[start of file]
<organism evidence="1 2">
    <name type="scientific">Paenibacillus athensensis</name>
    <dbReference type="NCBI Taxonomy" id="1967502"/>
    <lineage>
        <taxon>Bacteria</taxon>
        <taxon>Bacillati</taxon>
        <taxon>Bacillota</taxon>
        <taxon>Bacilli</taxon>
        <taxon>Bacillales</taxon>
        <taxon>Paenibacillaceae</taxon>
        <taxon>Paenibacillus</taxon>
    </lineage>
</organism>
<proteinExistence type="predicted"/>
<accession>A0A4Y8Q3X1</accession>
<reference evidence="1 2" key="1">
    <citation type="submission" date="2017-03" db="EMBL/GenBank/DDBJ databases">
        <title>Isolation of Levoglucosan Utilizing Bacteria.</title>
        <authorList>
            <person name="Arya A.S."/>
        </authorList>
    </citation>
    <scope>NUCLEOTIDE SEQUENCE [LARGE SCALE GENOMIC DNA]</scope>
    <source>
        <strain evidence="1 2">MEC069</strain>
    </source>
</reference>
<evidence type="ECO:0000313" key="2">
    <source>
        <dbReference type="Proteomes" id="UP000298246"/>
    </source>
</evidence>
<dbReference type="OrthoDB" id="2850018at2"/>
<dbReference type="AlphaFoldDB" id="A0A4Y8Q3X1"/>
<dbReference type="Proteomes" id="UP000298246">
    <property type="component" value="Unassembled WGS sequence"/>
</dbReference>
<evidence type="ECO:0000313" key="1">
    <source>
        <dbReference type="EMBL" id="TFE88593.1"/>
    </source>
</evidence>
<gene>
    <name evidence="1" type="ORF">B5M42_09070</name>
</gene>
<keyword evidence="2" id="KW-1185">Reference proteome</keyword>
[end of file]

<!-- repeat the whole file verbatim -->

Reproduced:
<organism evidence="1 2">
    <name type="scientific">Paenibacillus athensensis</name>
    <dbReference type="NCBI Taxonomy" id="1967502"/>
    <lineage>
        <taxon>Bacteria</taxon>
        <taxon>Bacillati</taxon>
        <taxon>Bacillota</taxon>
        <taxon>Bacilli</taxon>
        <taxon>Bacillales</taxon>
        <taxon>Paenibacillaceae</taxon>
        <taxon>Paenibacillus</taxon>
    </lineage>
</organism>
<proteinExistence type="predicted"/>
<accession>A0A4Y8Q3X1</accession>
<reference evidence="1 2" key="1">
    <citation type="submission" date="2017-03" db="EMBL/GenBank/DDBJ databases">
        <title>Isolation of Levoglucosan Utilizing Bacteria.</title>
        <authorList>
            <person name="Arya A.S."/>
        </authorList>
    </citation>
    <scope>NUCLEOTIDE SEQUENCE [LARGE SCALE GENOMIC DNA]</scope>
    <source>
        <strain evidence="1 2">MEC069</strain>
    </source>
</reference>
<evidence type="ECO:0000313" key="2">
    <source>
        <dbReference type="Proteomes" id="UP000298246"/>
    </source>
</evidence>
<dbReference type="OrthoDB" id="2850018at2"/>
<dbReference type="AlphaFoldDB" id="A0A4Y8Q3X1"/>
<dbReference type="Proteomes" id="UP000298246">
    <property type="component" value="Unassembled WGS sequence"/>
</dbReference>
<evidence type="ECO:0000313" key="1">
    <source>
        <dbReference type="EMBL" id="TFE88593.1"/>
    </source>
</evidence>
<gene>
    <name evidence="1" type="ORF">B5M42_09070</name>
</gene>
<keyword evidence="2" id="KW-1185">Reference proteome</keyword>